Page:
REMEMBER those stories about how Japan was buying up...


May 07, 1994

REMEMBER those stories about how Japan was buying up America?

Columbia Pictures, the Seattle Marines baseball team, small companies by the bucketful, even concession rights in national parks. Well, that was just part of a very necessary flow of capital by which Japan effectively financed a good part of the U.S. national debt to offset its huge trade surpluses.

Paul Volcker, when he was chairman of the Federal Reserve Board, said his worst nightmare would be the day the Japanese stopped buying U.S. Treasury notes, precipitating a plunge in the value of the dollar.

Now, with the American economy recovering nicely and Japan in the doldrums, the Japanese rush to buy up America is slowing and may even go into reverse.

Note these numbers: In the final quarter of 1993, Japanese institutions bought $37.5 billion of U.S. shares and bonds.

This dwindled to only $3.5 billion in the first two months of the year, and the value of the dollar dropped. But not enough to cause a panic.

America for sale? Don't believe it.

* * *

SHAME ON THE Baltimore Courthouse and Harborplace, among others.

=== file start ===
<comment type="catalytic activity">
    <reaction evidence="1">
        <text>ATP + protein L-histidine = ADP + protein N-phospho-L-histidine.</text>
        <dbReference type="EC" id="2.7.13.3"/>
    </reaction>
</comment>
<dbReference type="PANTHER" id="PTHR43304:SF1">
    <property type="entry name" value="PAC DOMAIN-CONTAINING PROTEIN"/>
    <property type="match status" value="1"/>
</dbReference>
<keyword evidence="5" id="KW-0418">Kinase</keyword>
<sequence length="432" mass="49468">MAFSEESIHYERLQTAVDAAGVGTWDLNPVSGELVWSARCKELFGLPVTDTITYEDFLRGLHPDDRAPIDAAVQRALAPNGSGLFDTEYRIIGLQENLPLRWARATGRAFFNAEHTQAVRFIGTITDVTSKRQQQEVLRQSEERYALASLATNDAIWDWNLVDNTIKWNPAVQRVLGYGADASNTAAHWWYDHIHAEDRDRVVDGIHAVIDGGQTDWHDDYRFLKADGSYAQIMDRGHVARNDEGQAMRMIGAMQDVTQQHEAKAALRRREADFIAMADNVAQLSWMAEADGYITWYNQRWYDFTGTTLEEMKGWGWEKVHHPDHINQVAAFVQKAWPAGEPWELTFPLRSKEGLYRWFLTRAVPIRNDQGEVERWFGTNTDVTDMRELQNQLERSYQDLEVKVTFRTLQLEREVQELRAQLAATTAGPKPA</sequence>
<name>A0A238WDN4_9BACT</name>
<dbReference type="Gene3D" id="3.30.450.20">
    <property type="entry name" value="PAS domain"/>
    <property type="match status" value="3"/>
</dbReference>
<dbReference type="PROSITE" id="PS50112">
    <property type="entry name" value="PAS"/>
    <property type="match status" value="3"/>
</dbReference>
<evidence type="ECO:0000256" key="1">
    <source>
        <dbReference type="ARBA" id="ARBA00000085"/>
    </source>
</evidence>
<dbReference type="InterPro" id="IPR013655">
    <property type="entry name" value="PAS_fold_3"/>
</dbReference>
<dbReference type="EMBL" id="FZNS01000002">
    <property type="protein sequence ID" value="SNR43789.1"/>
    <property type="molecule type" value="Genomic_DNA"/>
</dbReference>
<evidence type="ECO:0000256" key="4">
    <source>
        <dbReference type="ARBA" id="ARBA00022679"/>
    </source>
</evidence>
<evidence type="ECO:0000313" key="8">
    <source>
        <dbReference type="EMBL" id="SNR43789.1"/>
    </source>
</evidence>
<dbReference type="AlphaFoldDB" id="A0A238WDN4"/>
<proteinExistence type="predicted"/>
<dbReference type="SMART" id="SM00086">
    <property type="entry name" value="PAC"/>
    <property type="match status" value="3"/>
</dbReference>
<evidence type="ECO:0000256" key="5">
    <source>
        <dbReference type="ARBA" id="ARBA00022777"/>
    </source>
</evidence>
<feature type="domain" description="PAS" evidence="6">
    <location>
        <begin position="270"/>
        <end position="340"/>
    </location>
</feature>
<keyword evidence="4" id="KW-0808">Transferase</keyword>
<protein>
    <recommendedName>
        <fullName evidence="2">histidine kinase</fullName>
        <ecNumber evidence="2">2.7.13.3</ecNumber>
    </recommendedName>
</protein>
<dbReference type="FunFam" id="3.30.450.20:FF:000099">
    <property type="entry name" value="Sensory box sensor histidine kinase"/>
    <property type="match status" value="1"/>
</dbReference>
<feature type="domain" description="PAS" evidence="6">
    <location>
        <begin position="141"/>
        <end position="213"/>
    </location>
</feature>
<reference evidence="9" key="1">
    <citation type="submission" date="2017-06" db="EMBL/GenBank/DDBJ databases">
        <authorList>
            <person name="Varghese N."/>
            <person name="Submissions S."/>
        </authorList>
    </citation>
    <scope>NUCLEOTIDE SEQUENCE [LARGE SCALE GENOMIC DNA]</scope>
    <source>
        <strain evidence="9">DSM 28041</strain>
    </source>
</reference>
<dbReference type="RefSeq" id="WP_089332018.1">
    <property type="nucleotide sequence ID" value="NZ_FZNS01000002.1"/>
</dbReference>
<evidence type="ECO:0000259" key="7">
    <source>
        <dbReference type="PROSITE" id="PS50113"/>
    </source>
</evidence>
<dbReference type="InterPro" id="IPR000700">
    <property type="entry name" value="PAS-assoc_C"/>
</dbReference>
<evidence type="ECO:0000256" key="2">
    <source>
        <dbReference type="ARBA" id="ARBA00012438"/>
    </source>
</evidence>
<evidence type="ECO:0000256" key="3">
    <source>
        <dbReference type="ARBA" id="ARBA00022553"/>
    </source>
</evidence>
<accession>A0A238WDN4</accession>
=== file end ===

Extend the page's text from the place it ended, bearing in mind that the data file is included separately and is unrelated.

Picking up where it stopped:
For some reason they chose to fly the Maryland and Baltimore flags at full staff before the period of mourning for former President Richard M. Nixon, while properly flying the U.S. flag at half staff.

Flag etiquette can be pretty esoteric at times. But on one point it is quite clear. Whenever the U.S. flag is flown at half-staff, as President Clinton decreed on Mr. Nixon's death, so should the state flag.

So said the Governor's Commission on Protocol for the Maryland State Flag, which published its instructions in 1990. Copies may not be available in your neighborhood bookstore, but there are a few left at the Maryland secretary of state's office in Annapolis. And perhaps your neighborhood library.

Or just take our word for it.

* * *

PHILIP MORRIS, one of the country's leading tobacco companies, took out a large ad in The Sun last month disputing statements made by some U.S. health officials about nicotine and other ingredients in cigarettes.

At the bottom of the ad, the company offered to send a copy of its rebuttal and a heretofore secret list of some 600 additives used in producing cigarettes.

Telephone callers to the toll-free phone number were promised the material within a week.

Then the lady taking the information said Philip Morris sometimes sends out samples of its products to people who would be interested in receiving them. Would the caller like some?

4 Never miss a marketing opportunity, those folks.

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